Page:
The Con Edison default electricity rate changes each month as it is variable and tied to market fluctuations. This volatility does not allow for ESCOs to market exact savings with their rate offerings as they are able to do in other state markets. In the neighboring states of New Jersey an Pennsylvania, utilities have default rates that last anywhere from three to eight months at a time. Electricity companies there can offer rates below the default rates and consumers can calculate exact savings. While this isn’t the exact case in New York, consumers can still lock in low Con Edison rates that are fixed and will offer price certainty during the term of the contract.

In addition to price, Con Edison customers can shop for plans that offer renewable energy as the source of power. ESCOs can purchase power generated from wind farms and sell it to retail customers so that there money is supporting renewable resources.

Consumers have a variety of options when shopping for competitive electricity in New York City. Getting this idea out has been difficult as people have become used to accepting whatever rate Con Edison imposes. The last migration data in New York was released at the end of 2015 which showed that only 23.6% of residential customers where purchasing their power from a competitive ESCO. Below are competitive offers from ESCOs who have been approved to sell power in the Con Edison service area.


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In the state of Delaware electricity customers are discovering that they are no longer forced to buy their power from Delmarva Power. Delaware competitive electricity has created an abundance of electric rate options that customers can now choose between. However, with recent increases in the Delmarva default Price to Compare rate and tumbling energy prices, the primary reason new shoppers are materializing is to save money.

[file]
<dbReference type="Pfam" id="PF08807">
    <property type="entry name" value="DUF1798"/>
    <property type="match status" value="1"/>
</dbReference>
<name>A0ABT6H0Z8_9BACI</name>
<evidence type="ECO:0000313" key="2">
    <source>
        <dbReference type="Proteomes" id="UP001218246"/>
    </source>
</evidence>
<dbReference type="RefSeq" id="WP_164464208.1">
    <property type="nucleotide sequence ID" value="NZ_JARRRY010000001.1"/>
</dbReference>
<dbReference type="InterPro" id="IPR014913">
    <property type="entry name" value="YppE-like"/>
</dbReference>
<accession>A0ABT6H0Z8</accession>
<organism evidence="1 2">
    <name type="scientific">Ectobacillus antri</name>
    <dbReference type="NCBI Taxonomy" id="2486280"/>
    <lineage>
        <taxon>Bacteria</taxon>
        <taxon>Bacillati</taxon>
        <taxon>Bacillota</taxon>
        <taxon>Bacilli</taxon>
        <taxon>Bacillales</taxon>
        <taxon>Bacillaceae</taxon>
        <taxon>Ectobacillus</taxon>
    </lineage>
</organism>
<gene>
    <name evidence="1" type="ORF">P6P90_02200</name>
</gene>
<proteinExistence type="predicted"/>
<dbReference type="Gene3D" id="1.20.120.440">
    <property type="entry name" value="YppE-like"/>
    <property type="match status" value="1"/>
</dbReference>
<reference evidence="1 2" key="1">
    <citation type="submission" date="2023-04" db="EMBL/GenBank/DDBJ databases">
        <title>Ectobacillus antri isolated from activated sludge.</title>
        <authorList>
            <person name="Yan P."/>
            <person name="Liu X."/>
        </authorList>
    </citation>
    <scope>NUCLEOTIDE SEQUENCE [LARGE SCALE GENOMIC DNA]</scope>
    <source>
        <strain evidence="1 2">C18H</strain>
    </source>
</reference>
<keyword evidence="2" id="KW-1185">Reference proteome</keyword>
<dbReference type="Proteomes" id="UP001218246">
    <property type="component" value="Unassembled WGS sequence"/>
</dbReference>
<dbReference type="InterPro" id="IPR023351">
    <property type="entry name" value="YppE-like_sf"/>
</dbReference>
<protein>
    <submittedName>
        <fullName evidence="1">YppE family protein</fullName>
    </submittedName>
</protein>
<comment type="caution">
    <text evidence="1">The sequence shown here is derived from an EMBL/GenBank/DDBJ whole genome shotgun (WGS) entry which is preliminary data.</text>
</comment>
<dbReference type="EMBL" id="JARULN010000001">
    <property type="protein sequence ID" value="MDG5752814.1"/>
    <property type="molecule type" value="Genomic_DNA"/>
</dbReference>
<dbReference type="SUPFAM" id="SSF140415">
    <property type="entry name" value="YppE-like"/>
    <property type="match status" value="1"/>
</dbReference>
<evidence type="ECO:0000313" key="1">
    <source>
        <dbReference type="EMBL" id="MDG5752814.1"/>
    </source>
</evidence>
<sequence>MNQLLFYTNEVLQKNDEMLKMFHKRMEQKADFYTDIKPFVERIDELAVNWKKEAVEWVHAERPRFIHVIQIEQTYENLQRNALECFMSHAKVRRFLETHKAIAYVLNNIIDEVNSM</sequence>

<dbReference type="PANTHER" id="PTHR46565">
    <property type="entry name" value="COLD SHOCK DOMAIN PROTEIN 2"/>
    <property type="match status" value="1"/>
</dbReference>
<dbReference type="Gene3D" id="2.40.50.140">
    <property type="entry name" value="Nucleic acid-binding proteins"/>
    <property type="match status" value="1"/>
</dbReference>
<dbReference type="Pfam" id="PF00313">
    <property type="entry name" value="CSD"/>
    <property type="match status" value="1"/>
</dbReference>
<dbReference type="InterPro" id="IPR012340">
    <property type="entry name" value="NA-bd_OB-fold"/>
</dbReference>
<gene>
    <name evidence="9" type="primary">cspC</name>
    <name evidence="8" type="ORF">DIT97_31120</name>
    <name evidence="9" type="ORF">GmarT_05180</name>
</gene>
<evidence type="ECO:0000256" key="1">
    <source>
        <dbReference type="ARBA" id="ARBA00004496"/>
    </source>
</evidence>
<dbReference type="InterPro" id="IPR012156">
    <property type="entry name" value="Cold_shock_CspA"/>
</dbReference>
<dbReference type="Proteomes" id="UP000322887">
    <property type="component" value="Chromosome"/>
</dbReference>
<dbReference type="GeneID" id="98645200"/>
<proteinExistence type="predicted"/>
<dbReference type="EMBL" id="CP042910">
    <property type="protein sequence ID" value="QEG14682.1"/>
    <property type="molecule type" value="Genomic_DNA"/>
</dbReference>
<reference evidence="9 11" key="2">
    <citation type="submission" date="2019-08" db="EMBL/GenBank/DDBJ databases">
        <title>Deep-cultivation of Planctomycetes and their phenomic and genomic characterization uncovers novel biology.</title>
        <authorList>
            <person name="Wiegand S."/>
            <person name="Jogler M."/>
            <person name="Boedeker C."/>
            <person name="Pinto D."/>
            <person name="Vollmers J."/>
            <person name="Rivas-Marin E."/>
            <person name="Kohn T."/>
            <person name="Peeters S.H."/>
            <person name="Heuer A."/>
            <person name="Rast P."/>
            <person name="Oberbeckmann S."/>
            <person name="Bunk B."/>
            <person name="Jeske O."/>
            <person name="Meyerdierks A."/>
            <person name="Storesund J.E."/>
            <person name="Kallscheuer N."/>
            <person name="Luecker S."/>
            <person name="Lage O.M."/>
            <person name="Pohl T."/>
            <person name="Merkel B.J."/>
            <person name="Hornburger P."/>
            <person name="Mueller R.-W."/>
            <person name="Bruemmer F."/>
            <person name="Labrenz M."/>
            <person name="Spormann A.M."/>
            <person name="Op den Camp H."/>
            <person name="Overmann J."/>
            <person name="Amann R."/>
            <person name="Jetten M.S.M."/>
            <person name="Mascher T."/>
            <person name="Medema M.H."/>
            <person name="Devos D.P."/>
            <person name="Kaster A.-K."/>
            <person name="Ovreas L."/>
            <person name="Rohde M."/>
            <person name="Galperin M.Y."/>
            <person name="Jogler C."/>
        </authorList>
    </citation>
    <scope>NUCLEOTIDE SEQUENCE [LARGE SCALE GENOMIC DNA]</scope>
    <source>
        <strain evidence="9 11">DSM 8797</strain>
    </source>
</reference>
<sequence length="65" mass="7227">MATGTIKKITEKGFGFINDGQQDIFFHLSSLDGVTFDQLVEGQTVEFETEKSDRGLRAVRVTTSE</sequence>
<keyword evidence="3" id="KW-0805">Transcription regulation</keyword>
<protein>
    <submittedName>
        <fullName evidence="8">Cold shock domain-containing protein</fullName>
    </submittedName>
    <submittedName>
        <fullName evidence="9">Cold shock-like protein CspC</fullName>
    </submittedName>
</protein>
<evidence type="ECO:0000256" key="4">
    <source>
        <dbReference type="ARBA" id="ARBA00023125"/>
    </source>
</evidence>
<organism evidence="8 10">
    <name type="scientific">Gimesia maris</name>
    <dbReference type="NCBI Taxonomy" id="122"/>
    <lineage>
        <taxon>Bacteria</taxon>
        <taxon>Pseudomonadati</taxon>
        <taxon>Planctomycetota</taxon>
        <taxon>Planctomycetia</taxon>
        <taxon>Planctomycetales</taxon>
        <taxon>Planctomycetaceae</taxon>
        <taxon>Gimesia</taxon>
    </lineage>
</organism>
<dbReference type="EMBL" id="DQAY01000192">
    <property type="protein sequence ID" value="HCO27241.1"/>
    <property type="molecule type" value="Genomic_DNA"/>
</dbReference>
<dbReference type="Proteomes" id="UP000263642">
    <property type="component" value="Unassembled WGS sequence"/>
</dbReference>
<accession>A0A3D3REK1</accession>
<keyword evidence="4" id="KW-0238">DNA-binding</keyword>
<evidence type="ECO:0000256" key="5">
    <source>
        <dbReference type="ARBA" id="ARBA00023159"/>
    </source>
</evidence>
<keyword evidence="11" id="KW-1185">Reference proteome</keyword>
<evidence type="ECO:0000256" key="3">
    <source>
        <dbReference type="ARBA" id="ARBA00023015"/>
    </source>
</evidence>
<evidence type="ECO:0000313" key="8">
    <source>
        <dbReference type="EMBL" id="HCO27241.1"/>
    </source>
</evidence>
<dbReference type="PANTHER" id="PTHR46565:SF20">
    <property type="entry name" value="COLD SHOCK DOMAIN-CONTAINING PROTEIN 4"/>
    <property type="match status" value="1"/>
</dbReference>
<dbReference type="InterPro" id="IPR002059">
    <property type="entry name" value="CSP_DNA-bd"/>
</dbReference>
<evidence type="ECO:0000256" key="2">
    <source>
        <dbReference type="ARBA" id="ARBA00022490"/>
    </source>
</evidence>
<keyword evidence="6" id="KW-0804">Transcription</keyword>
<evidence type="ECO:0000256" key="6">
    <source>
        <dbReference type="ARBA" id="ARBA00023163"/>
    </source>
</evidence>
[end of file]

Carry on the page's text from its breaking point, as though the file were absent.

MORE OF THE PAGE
Current competitive electricity prices in Delaware are yielding as much as 21% savings versus the Delmarva default rate. The Price to Compare default rate includes electricity generation supply and transmission service while the distribution charges that Delmarva Power charges for the delivery of power remains regulated by the Delaware Public Service Commission. Competitive electricity rate plans replace the Delmarva default price, resulting in a lower Delmarva electric bill if the competitive price is below the published Delmarva Power Price to Compare.

Despite an abundance of plans yielding significant savings, the majority of Delaware electricity consumers continue to be on the Delmarva Power default plan. November shopping activity released by the Delaware Public Service Commission show that only 10.33% or Delaware residential customers were purchasing their electricity using a competitive electricity price. Only 28,755 residential customers had elected to leave the default plan while 249,486 customer remain. On the commercial side, more than 33% of business customers have entered into agreements with competitive Delaware electricity suppliers allowing them to purchase their power from an alternative supplier.